MR. CHAIRMAN: Memorandum, her position on that. I checked with counsel. Counsel indicated that if we don't give notice that a meeting, prior to the commencement of a meeting, is in camera, then it is generally considered to be public. That was, essentially, the basis upon which I did that. Rightfully or wrongfully, or perception, real or otherwise, contrary to what has been suggested, this was not an attempt to embarrass anybody. It wasn't.
MR. TAYLOR: Well, Mr. Chairman, as you know, I raised a point with you and I appreciate your editorial comment. I wanted to know, specifically, when you made your ruling. I am not questioning . . .
MR. CHAIRMAN: Yesterday.
MR. TAYLOR: I am not questioning you . . .
MR. CHAIRMAN: When I came back to the city, after I had received the correspondence over the Christmas holiday - I believe the date on the fax is there, the 3rd or 4th.
MS. STEVENS: The letter was sent to you from Darrell on December 21st.
MR. CHAIRMAN: That's the date of the letter. I received it some time after that.
MS. STEVENS: Okay, I don't know.
MR. TAYLOR: I guess what I would ask then, Mr. Chairman, you made the ruling previous to this in camera session today which was (Interruption) Yes, we are out of camera now but previous to our in camera meeting. I had misthought that our discussion, presently, was regarding the decision. The decision has been rendered.
I, personally, am opposed, for the most part, to in camera meetings. In fact, I would question why the meeting we held this morning was in camera. But a colleague of ours, over and above all of that, indicated to members in this committee that he was concerned about, essentially, what I would call a personal matter relative to his family. I would think that, (Interruption) Yes, it is personal. I would think, out of respect for a colleague that we sit with on this committee, that we would respect his wishes. But I think it is moot because you already made your decision previous to this meeting. The minutes have already been circulated. What we are talking about now is moot, what we are saying now. You made the decision, the minutes have been circulated, so why are we wasting our time even bothering discussing it today?
But from now on, I would ask that - like, I was, I guess, a little bit, I guess it was Jim that indicated earlier on that he believed that the meetings we held here, regarding the Public Accounts Committee, were automatically in camera. I was under that misperception too, Mr. Chairman. I have to tell you that. I thought when we come here, they were in camera meetings. I know we hold other committee meetings here that are public, so I was misinformed. I will admit that. But . . .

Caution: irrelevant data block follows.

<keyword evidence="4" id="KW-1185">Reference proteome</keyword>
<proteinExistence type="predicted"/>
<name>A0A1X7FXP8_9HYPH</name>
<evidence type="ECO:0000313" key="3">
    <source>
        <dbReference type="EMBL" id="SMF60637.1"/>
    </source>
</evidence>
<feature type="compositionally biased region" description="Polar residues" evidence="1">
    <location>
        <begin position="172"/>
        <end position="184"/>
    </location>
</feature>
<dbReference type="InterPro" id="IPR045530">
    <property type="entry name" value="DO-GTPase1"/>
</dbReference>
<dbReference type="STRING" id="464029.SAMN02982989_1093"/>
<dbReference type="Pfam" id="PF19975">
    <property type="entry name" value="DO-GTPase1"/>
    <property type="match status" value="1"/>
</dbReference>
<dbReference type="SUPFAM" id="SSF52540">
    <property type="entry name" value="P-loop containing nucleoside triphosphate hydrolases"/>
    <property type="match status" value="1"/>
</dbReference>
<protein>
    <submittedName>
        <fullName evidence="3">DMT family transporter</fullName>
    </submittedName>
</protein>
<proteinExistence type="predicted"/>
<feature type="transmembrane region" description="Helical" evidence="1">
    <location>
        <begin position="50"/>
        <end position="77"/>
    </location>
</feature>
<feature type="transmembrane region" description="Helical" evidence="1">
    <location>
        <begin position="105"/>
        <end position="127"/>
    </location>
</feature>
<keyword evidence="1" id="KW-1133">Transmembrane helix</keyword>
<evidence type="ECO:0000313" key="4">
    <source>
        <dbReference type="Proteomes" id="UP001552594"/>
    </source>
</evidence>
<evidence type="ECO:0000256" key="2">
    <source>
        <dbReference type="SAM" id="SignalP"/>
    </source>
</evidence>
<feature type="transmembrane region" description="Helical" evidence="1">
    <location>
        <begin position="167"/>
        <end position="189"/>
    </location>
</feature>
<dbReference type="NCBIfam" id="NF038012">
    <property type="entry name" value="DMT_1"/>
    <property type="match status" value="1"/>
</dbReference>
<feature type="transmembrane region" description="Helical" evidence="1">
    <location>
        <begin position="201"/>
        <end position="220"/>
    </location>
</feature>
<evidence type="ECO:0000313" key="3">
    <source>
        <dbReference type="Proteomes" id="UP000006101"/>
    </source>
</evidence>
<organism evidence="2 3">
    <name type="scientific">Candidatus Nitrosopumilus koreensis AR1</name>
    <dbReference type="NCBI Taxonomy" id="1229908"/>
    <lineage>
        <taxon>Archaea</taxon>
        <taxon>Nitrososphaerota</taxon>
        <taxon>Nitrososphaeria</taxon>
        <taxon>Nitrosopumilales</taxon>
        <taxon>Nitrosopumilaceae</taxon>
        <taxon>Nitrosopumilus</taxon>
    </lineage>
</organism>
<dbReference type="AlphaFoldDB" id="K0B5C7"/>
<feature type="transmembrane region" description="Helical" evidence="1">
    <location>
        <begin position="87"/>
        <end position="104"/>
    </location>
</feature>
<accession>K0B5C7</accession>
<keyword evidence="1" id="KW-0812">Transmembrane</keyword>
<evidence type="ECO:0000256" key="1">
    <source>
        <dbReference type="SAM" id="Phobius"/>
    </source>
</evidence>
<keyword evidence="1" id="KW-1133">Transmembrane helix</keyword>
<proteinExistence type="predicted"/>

MR. DEWOLFE: So is security, because security downstairs was informed that it is in camera and only essential staff.
MR. TAYLOR: But I think that perhaps other members - although I can't speak for other members - probably understand that a member around this table, a friend of ours, is concerned about some of the things that he may or may not have said under the misperception that was in camera, under the misperception that many of us were under, and as a consequence, he wanted those minutes to be withheld. I think we would have respected that if we had of dealt with it today. You made the decision. I don't know how we can go back. I don't think we can.
MR. CHAIRMAN: David Morse, no, Mr. Langille, because he hasn't spoken on it.
MR. LANGILLE: I would like to say that I also thought the meeting was in camera and I thought the purpose of the Public Accounts Committee was to see value for money. It is obvious now that we are straying from that and that we now have people that want to set their own agenda and purpose of the Public Accounts Committee.
I find it very difficult to accept what we as members of the Public Accounts Committee are now doing to ourselves. We thought it was an in camera session. There was a ruling made, which I don't even know that there was a request for a ruling and it was obviously made yesterday with no other members' knowledge that there was even a request for a ruling. I really think that we should have all been brought into it. Having said that, I am a little disappointed that the member - Mr. Dexter said that he has already distributed the minutes. What I would like to know is, what is the underlying reason for it?